The role of social media and online speech in civil society has come under heightened scrutiny. The deadly riot at the U.S. Capitol on January 6 is just one example of violence which national security experts say was fomented in large part on social media platforms. Elsewhere in the world, social media has contributed to religious and ethnic violence, including against Muslims in India and Rohingya in Myanmar. Harmful misinformation, including about the COVID-19 pandemic, has also spread with ease and speed.
Platforms such as Facebook and Twitter have become the de facto public squares in many countries, and governments are adopting varying approaches to regulating them.
How do the major platforms regulate content?
The most popular platforms, most of which are run by U.S. companies, have similar content moderation policies. They bar posts that glorify or encourage violence; posts that are sexually explicit; and posts that contain hate speech, which they define as attacking a person for their race, gender, or sexual orientation, among other characteristics. The major platforms have also taken steps to limit disinformation, including by fact-checking posts, labeling the accounts of state-run media, and banning political ads.
These platforms generally comply with the laws of the countries where they operate, which can restrict speech even further. In addition to using moderation software powered by artificial intelligence, Facebook, Twitter, and YouTube (which is owned by Google) employ thousands of people to screen posts for violations.
What are some of the controversies?
Critics say these platforms do not enforce their rules consistently. For example, both Twitter and Facebook have allowed accounts they say serve the public interest—most notably those of politicians such as former U.S. President Donald J. Trump—to post abusive or misleading content that might have been removed if it were posted by an ordinary user.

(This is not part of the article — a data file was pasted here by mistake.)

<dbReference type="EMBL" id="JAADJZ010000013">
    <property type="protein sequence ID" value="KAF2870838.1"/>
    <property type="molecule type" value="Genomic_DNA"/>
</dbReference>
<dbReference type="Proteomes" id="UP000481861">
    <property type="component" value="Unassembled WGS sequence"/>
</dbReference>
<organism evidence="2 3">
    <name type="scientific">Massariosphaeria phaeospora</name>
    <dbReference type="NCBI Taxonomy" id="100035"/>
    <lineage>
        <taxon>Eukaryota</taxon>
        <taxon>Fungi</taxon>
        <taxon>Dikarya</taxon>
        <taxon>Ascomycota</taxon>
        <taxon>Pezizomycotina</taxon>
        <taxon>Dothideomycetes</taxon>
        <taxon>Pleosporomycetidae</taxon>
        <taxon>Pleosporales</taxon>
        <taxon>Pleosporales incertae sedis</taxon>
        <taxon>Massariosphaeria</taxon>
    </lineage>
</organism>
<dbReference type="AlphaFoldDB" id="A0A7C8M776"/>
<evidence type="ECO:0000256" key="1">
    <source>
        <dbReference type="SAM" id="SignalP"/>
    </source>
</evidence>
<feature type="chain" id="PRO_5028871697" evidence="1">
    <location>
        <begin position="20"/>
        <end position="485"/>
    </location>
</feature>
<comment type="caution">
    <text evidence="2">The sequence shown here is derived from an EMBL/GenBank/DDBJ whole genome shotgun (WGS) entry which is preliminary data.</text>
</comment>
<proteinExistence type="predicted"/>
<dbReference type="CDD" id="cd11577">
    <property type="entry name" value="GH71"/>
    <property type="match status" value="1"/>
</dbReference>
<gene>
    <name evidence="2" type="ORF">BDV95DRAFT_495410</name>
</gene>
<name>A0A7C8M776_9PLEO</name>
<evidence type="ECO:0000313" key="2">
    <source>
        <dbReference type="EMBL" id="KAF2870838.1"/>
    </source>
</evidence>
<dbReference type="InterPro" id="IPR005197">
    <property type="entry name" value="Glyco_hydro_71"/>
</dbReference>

In Trump’s case, the companies instead appended fact checks to some of his posts, which some experts who track social media and misinformation criticized as insufficient. The two platforms eventually banned Trump, following the U.S. Capitol riots, but both have faced criticism for not taking similar actions abroad. YouTube has also come under fire for allegedly treating its star users, who bring in more revenue, more leniently. It was also criticized for not removing videos with false claims of U.S. election fraud and other misinformation quickly.
Critics say the companies are not incentivized to regulate hateful or violent speech because their ad-driven business models rely on keeping users engaged. At the same time, politicians in some countries, including the United States, argue that social media companies have gone too far with moderation, at the expense of free speech.
For their part, social media companies have argued that their policies are difficult to enforce. It can be tricky at times to distinguish hate speech from satire or commentary, for example. Some companies say the onus should not be on them to write the rules for the internet and have called for government regulation.
How are governments around the world approaching the issue?
In the United States, social media platforms have largely been left to make and enforce their own policies, though Washington is weighing new laws and regulations. Other countries have implemented or proposed legislation to force social media companies to do more to police online discourse. Authoritarian governments generally have more restrictive censorship regimes, but even some Western democracies, such as Australia and Germany, have taken tougher approaches to online speech.